Good morning. Here’s what’s happening:
Prices: Bitcoin rose slightly amid tepid trading as investors await the next Consumer Price Index report – not that it will likely present any surprises.
Insights: Metaverse companies would like you to think they've built significant followings, but data suggests that's far from the case.
● CoinDesk Market Index (CMI): 939.17 +0.1%
● Bitcoin (BTC): $19,117 +0.4%
● Ether (ETH): $1,294 +1.0%
● S&P 500 daily close: 3,577.03 −0.3%
● Gold: $1,679 per troy ounce +0.0%
● Ten-year Treasury yield daily close: 3.90% −0.04
Bitcoin, ether and gold prices are taken at approximately 4pm New York time. Bitcoin is the CoinDesk Bitcoin Price Index (XBX); Ether is the CoinDesk Ether Price Index (ETX); Gold is the COMEX spot price. Information about CoinDesk Indices can be found at coindesk.com/indices.
Bitcoin's Ongoing Sounds of Silence
By James Rubin
Bitcoin's quiet life continued.
The largest cryptocurrency by market capitalization was recently trading just over $19,100, about flat for the past 24 hours as investors waited for Thursday's release of the next U.S. Consumer Price Index (CPI) report. Barring the unexpected, the CPI is expected to show a slight drop, but hardly sufficient to sway the U.S. central bank from its current monetary aggressiveness. BTC has remained range-bound for weeks, largely between $19,000 and $21,000, although it dipped briefly below the lower support on Wednesday. Trading volume has remained tepid, falling regularly below 20-day averages.
"Nothing happening today, Bodhi Pinkner, a research analyst at crypto-focused financial services firm Arca, told CoinDesk. "Markets were up marginally."
Pinkner added: "Very, very low trading volumes across the space. We've been stuck in a range."
Ether, the second-largest crypto in market value, was recently changing hands below $1,300, about where it stood much of Wednesday but up roughly 1% from Tuesday, same time. Other major cryptos were mostly flat, although SUSHI recently fell more than 5%, while TRON was up more than 1%. The CoinDesk Market Index (CMI), a broad-based market index that measures the performance of a basket of cryptocurrencies, was flat.
Stocks cast their promising first two days of October further in the rearview mirror as the tech-heavy Nasdaq, the S&P 500, which has a strong technology component, and Dow Jones Industrial Average extended their current losing streaks to six days. Markets chewed nervously over a 0.4% increase in September's producer-price index, a discouraging sign following the previous month's slight decrease.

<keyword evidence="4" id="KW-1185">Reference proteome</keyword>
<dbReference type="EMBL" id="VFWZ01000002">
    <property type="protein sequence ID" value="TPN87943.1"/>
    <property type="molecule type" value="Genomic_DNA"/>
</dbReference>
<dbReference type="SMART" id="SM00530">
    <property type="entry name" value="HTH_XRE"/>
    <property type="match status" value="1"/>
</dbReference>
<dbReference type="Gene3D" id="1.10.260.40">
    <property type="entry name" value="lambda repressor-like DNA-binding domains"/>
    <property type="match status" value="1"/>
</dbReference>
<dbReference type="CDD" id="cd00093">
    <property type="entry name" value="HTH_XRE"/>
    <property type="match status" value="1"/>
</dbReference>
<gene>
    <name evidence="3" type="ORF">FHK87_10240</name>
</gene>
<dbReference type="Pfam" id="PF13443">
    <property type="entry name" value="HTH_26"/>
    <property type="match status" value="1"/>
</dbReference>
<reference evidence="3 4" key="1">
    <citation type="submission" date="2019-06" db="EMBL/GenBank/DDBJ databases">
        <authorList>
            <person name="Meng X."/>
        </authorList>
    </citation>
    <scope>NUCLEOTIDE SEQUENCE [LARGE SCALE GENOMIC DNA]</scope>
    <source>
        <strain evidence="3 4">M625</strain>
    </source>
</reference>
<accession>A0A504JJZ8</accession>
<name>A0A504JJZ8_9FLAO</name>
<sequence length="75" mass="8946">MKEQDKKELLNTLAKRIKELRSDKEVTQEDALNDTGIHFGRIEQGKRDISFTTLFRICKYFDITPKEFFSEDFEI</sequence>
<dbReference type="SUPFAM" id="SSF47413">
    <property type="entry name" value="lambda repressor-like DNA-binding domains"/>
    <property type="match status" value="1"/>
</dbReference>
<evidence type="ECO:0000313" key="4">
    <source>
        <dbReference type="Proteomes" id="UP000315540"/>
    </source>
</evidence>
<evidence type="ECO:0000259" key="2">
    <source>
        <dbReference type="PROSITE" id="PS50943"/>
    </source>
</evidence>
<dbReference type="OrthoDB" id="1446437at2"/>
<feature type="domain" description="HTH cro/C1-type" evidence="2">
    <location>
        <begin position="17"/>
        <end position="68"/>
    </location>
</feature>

CPI observers anticipate the latest reading remaining above 8% with core inflation, which eliminates the impact of volatile food and energy prices, rising to 6.5%, a four-decade high. The increase would bolster an already determined Federal Reserve's argument for continuing its recent diet of sharp interest rate hikes, discouraging already skittish investors from riskier assets.
In an on-stage discussion Wednesday at the International Monetary Fund's annual meeting, the organization's Managing Director Kristalina Georgieva, said that central banks should refrain from currency interventions, instead suggesting that they use interest-rate raises as the preferred tool for combating foreign-exchange weakness versus the dollar. “Do not waste your reserves to protect your currency,” Georgieva said
Arca's Pinkner noted a downward trend in the correlation between cryptocurrencies and other risk assets over the last couple of months. "However, in order for any decoupling, you likely need a catalyst, and it's possible that catalyst would be widespread currency debasement across various economies and mostly to bitcoin as a non-sovereign, safe haven asset, and it's possible that catalyst is unforeseen or that there's just no catalyst, and we remain correlated to risk assets."
|Polkadot||DOT||+2.3%||Smart Contract Platform|
|Stellar||XLM||+1.7%||Smart Contract Platform|
|Cardano||ADA||−0.4%||Smart Contract Platform|
The Metaverse Struggles to Catch On
By Sam Reynolds